Pause

Instead of closing your eyes and bowing your head in prayer, allow your eyes to lift up toward the sky, as if you could see the stars.

Allow your arms to follow, as if you could hug the sun.

Breathe in. Breathe out.

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Listen

After Jesus said these things, as they were watching, he was lifted up and a cloud took him out of their sight. While he was going away and as they were staring toward heaven, suddenly two men in white robes stood next to them. They said, “Galileans, why are you standing here, looking toward heaven? This Jesus, who was taken up from you into heaven, will come in the same way that you saw him go into heaven.”

Acts 1:9-11

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Think

“Why are you standing there, staring at the sky?”

“Why have you always got your head in the clouds?”

Sometimes there are very good reasons to stop moving, to raise our gaze beyond our feet and up into the sky. It’s always above us, but how often do we see it?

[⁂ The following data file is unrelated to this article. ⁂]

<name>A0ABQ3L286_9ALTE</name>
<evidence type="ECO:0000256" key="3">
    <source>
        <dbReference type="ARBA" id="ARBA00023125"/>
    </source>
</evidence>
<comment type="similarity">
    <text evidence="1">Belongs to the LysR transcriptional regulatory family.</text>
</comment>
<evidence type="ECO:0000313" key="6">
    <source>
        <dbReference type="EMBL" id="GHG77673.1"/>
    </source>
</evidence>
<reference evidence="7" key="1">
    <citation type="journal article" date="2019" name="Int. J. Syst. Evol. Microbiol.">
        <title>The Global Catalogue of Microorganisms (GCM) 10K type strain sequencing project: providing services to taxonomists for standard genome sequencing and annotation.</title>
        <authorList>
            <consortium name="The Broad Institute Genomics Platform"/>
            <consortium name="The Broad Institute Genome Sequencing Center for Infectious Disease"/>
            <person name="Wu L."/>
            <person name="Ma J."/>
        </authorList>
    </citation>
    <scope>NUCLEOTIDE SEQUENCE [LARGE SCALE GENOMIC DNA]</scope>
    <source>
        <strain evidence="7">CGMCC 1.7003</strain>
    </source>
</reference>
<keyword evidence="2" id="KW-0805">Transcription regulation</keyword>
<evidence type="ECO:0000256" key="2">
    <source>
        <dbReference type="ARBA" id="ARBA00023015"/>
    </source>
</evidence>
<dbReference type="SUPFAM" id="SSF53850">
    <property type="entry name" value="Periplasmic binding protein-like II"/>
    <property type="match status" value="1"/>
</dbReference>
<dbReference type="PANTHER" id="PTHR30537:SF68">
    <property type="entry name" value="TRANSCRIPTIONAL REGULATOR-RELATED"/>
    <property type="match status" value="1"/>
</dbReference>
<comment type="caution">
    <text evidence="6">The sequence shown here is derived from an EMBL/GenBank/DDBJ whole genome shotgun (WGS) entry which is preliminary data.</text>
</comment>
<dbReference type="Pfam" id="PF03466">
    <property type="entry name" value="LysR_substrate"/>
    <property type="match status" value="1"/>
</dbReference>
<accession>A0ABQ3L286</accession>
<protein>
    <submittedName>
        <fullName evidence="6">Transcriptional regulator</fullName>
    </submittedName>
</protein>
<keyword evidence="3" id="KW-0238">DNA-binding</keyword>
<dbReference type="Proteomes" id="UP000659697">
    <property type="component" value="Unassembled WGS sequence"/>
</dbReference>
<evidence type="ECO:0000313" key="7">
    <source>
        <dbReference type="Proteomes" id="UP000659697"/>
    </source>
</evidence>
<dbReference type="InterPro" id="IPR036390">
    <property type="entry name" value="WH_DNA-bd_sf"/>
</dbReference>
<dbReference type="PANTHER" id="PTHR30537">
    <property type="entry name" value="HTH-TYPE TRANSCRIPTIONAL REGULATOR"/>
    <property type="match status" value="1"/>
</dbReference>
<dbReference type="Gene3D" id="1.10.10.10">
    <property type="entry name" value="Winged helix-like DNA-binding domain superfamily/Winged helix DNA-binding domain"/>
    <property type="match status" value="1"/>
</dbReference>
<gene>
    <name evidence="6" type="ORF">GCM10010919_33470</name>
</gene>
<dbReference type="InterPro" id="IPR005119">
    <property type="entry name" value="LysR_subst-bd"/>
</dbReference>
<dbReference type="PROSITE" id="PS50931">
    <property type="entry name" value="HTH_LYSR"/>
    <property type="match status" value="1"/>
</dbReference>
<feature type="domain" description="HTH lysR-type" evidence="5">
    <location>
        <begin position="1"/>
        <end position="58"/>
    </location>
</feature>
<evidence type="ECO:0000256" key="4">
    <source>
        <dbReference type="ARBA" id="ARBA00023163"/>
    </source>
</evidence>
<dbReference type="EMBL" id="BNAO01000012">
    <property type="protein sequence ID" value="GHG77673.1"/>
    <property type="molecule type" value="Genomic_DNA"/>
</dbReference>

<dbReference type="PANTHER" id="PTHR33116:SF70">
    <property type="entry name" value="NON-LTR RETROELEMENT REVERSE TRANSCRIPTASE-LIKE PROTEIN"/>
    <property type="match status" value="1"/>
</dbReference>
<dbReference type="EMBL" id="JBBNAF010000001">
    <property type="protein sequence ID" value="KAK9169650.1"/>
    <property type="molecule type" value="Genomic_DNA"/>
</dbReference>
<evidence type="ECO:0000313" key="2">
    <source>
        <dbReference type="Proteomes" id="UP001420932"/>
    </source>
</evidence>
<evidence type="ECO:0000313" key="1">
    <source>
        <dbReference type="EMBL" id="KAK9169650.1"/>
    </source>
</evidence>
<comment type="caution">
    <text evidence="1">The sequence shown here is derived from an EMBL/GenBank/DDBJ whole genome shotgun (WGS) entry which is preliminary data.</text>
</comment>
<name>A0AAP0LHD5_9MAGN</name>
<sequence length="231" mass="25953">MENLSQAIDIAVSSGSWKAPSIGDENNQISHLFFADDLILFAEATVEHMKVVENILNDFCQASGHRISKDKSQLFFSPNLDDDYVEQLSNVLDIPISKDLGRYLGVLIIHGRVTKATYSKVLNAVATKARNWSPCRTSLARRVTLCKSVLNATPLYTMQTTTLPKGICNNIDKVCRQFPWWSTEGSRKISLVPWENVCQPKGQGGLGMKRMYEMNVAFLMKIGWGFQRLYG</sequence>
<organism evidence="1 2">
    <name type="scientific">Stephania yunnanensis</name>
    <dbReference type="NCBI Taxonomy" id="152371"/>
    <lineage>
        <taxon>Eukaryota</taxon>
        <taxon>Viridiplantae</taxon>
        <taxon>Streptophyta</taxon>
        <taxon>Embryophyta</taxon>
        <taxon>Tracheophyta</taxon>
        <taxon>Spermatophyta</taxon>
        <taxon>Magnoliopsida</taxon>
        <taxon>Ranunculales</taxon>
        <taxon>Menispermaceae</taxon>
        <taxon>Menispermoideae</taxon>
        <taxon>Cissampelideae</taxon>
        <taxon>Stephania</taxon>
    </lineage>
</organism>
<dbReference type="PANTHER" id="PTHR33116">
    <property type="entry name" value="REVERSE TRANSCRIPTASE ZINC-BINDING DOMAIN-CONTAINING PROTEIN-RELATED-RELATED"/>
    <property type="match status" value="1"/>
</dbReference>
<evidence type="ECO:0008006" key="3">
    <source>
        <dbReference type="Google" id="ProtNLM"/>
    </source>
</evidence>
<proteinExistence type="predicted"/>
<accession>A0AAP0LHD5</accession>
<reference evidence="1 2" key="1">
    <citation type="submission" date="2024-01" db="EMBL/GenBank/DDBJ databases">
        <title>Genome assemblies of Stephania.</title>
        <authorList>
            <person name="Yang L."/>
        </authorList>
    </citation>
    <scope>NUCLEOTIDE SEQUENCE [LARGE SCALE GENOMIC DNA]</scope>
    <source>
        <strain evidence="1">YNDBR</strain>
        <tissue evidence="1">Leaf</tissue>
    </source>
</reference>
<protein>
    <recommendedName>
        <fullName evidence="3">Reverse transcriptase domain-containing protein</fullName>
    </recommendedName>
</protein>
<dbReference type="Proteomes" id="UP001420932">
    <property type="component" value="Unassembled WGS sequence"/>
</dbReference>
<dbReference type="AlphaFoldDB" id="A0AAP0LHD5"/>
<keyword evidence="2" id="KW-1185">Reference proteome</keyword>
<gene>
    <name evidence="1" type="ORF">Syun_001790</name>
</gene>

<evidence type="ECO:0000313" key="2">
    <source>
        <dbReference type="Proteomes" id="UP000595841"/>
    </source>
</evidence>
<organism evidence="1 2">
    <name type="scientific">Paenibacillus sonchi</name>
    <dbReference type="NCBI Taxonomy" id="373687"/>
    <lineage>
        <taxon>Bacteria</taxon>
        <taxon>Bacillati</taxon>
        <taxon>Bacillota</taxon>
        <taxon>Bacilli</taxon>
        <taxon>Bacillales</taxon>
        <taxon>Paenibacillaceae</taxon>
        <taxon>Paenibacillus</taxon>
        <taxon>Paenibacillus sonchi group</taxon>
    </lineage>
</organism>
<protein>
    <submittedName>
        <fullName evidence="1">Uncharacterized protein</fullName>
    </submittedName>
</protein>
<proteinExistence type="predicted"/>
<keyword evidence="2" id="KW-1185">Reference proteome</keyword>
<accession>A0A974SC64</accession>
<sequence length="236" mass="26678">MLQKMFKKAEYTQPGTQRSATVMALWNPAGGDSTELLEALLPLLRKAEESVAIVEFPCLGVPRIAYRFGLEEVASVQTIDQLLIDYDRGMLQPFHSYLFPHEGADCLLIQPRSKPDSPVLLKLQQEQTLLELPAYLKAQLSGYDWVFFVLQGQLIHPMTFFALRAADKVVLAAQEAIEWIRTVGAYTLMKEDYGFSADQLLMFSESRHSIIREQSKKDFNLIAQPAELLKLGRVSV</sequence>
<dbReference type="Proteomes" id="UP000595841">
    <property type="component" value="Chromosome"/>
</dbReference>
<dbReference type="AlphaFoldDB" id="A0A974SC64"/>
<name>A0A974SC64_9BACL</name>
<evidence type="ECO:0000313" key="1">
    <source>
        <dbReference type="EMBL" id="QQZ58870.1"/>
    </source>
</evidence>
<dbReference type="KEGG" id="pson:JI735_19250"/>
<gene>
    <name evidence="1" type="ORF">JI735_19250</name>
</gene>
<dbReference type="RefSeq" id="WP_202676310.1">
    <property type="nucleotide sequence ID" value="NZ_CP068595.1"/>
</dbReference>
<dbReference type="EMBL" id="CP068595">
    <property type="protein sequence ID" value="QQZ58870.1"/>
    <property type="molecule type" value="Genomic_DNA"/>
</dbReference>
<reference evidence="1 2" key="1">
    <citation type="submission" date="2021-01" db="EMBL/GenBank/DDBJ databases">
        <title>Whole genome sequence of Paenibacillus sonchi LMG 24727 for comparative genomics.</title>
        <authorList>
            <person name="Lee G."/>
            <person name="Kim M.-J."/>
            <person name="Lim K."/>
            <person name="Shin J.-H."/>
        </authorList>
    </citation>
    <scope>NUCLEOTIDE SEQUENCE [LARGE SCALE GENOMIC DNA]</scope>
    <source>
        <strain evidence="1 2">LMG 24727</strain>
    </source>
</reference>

We may not be able to live with our head in the clouds all of the time; and the disciples did turn their gaze back to the road (and work) ahead. But when something as miraculous and utterly amazing as what is described in Acts takes place... standing there, staring at the sky, is the very most reasonable thing to do!

When and how do we take the time to gaze heavenward? To contemplate the clouds? To wonder how it is that the divine is beyond us and with us at the very same moment?

Sarah McCaslin

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Pray

God, when I find my gaze stuck to the ground, guide my eyes upward to the heavens to see the world anew, to welcome the clouds and stars into my line of vision, to greet you in amazement and awe. Amen.

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Go

Rise up!
When you’re living on your knees, you rise up
Tell your brother that he’s gotta rise up
Tell your sister that she's gotta rise up

from Hamilton: An American Musical by Lin Manuel Miranda

Sarah McCaslin

Sarah McCaslin is a pastor and clinical social worker living in Brooklyn, NY. She loves riding the subway with her kids, especially when the train is taking them to Coney Island.

Walking Toward Morning: Turn Your Eyes

Ken Medema

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